Facebook Inc (NASDAQ:FB) has been a public company for just over six months, but the manager in charge of Google Inc (NASDAQ:GOOG) says the firm’s advertising methods belong in the past. Citing the design of the new sponsored search ads on Facebook, Bradley Horowitz suggested that his Google+ was further ahead on advertising technology.


“Jamming ads and agendas into user streams is pissing off users and frustrating brands too,” according to Horowitz. Google+, on the other hand, offers users recommendations from their friends when they perform a search using the company’s engine. Google Inc (NASDAQ:GOOG) is trying to avoid a significant flow of advertiser money from their platform to Facebook’s.

The user numbers, a key metric for advertisers, do not add up in favor of Google Inc (NASDAQ:GOOG) claims. Google+ boasts user numbers of more than one hundred million. That number is clearly dwarfed by Facebook Inc (NASDAQ:FB) claims of over one billion users.

The problem of fake accounts persists, but it is likely that the problem is equally disruptive across both social networks. Users certainly seem to prefer the product provided by Facebook Inc (NASDAQ:FB), but they are just half of the battle. Advertisers need to be drawn in by engagement as well as magnitude.

Engagement, which leads directly to monetization by increasing the average revenue per user, is a key battlefield for Facebook. It is one that Horowitz,Vice President of product for Google +, is preemptively claiming victory on with today’s comments.

Google Inc (NASDAQ:GOOG) clearly believes that its strategy of using its social network to collect information about its users likes and wants, then telling their friends in a web search, is the advertising of the future. Facebook Inc (NASDAQ:FB) does not have the comfort of a widely used search application, and therefore must implant advertisements in user’s news feeds.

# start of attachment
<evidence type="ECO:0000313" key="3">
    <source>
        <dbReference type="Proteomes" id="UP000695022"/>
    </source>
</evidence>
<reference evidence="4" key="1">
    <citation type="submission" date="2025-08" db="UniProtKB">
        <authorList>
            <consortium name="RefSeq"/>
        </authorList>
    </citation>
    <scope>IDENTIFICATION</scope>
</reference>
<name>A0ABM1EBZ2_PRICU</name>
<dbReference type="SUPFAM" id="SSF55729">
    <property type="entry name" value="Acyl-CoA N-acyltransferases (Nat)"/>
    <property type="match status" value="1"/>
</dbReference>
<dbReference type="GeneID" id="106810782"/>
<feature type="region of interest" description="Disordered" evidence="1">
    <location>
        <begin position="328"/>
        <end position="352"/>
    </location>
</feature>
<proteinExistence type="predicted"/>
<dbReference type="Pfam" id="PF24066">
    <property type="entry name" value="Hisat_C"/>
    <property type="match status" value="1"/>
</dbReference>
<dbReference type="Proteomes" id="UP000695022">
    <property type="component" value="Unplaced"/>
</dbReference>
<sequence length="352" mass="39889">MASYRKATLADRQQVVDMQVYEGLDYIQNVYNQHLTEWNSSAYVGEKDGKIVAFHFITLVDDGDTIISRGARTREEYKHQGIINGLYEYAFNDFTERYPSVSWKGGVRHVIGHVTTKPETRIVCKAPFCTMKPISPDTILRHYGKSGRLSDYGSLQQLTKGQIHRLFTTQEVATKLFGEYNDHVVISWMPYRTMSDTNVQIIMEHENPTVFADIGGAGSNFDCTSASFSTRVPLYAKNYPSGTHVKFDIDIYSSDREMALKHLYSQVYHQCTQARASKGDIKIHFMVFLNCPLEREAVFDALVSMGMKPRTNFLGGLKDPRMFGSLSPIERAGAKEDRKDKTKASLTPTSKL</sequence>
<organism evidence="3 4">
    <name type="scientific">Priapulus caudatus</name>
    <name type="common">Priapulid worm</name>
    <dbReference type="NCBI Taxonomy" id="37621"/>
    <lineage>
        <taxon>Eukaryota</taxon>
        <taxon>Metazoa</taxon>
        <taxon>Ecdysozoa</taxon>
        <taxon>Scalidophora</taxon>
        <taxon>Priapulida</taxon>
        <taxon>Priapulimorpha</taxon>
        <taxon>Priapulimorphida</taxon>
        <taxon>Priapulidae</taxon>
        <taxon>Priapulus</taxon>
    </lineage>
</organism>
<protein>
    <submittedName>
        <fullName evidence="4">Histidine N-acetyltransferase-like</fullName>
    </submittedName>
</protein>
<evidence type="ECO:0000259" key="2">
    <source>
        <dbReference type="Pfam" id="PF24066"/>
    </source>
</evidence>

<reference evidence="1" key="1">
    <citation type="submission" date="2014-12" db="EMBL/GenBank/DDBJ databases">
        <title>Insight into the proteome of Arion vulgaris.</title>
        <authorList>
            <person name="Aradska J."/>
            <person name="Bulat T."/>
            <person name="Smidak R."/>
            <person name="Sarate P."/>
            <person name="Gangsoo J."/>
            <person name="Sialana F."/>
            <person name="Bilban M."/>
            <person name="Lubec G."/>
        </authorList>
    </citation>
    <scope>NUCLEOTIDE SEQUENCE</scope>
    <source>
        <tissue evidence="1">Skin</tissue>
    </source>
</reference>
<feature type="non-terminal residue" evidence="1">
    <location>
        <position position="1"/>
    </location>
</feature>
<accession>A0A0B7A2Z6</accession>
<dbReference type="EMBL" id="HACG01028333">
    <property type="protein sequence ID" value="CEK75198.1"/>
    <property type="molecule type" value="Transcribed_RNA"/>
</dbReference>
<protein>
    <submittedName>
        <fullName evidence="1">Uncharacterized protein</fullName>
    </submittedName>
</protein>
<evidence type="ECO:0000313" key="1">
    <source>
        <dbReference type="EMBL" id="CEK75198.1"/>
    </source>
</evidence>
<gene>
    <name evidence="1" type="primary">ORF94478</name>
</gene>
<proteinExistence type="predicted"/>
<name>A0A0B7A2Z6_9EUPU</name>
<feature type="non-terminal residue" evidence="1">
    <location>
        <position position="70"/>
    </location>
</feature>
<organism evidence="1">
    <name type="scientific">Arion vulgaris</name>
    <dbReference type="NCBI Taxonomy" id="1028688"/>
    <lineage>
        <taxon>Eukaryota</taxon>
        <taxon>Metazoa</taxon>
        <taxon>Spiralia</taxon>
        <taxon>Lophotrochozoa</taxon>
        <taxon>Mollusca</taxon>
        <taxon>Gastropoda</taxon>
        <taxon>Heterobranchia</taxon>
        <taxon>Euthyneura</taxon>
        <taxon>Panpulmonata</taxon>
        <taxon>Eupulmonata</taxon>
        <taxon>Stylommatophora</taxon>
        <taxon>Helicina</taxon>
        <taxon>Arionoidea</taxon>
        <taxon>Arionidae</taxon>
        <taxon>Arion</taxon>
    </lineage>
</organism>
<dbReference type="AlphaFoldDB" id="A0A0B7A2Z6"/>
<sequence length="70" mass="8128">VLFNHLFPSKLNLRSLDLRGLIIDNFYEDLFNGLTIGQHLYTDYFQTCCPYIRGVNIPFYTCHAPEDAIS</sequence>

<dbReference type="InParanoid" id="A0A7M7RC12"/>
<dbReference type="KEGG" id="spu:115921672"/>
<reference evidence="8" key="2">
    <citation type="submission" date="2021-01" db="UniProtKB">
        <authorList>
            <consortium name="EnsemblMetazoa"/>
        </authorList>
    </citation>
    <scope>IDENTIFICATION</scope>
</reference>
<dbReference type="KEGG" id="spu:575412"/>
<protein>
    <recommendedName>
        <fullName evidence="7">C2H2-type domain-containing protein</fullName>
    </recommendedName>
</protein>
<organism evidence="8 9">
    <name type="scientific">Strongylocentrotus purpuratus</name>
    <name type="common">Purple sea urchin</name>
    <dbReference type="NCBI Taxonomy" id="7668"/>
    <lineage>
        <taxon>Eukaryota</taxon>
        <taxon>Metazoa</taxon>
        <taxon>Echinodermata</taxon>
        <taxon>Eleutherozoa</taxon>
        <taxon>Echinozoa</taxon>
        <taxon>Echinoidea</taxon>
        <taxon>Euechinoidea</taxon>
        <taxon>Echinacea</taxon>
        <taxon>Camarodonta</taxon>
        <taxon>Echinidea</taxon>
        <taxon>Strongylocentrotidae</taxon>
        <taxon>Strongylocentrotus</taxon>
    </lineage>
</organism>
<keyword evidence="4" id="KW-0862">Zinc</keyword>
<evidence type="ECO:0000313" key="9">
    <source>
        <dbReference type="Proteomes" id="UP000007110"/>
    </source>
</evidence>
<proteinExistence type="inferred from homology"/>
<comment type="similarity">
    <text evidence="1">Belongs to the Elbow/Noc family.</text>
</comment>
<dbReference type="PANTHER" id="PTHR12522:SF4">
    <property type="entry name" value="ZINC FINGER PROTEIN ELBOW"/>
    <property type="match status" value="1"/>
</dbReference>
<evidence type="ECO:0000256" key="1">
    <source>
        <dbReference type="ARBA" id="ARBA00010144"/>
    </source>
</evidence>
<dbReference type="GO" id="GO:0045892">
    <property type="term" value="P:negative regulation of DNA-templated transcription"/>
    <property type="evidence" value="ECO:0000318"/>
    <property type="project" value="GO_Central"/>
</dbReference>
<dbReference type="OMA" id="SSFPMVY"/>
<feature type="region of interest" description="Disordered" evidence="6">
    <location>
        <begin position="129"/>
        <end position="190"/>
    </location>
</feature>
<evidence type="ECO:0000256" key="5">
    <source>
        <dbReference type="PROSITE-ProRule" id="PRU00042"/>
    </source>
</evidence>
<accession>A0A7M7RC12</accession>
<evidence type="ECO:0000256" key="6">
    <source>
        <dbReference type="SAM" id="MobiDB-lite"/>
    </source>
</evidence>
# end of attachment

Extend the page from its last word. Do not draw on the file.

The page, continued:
The problem with the Google Inc (NASDAQ:GOOG) argument, it seems, is that it ignores where the future of the tech industry seems to be headed. That future is away from web based searches, and into applications that specifically proscribed user’s usage.

The Internet is getting smaller, and the web itself is becoming a thing of the past. Users are tending to use the applications for popular websites, like Facebook, rather than looking at them on the web. Search is becoming less a primary need for users, and more a secondary back up.

Apps are available for almost everything a user might wish for right on their mobile device. Many users may not open a web browser even once per day, they will open a news app, a weather app, their Facebook app, and so on, without even realizing that they have left the web in favor of a new type of Internet space.

Where does Google+ fit into this new Internet reality? If its major claim to usefulness is its placement of advertisements in search results rather than more explicitly in user’s feeds, they can expect their revenue to continue to suffer. Google’s search is still the most useful tool on the web, but it is not nearly as indispensable as it was five years ago.

In the wake of recent disappointing Google Inc (NASDAQ:GOOG) earnings, some analysts said that the company could disappear into relative obscurity in the next decade. If the firm insists on relying on search as its primary sales point, that may well be true.

The way people use the web is changing, and it may be true that the entire structure of the market is changing, leaving a smaller share of revenue to all who enable advertisers. That would include both Facebook Inc (NASDAQ:FB) and Google Inc (NASDAQ:GOOG).

Perhaps, the entire industry they operate in is leveling off and becoming outdated. Though unlikely, it would not be the first major shift in revenue shares seen in the tech industry in the last decade. Simply look at the charge of Apple Inc. (NASDAQ:AAPL) through the profits of industries related to its business for proof of that.

The future is uncertain, but it will not be decided by a Google claim that Facebook is outdated. Google must deliver on numbers. That is something it has failed on more than once recently.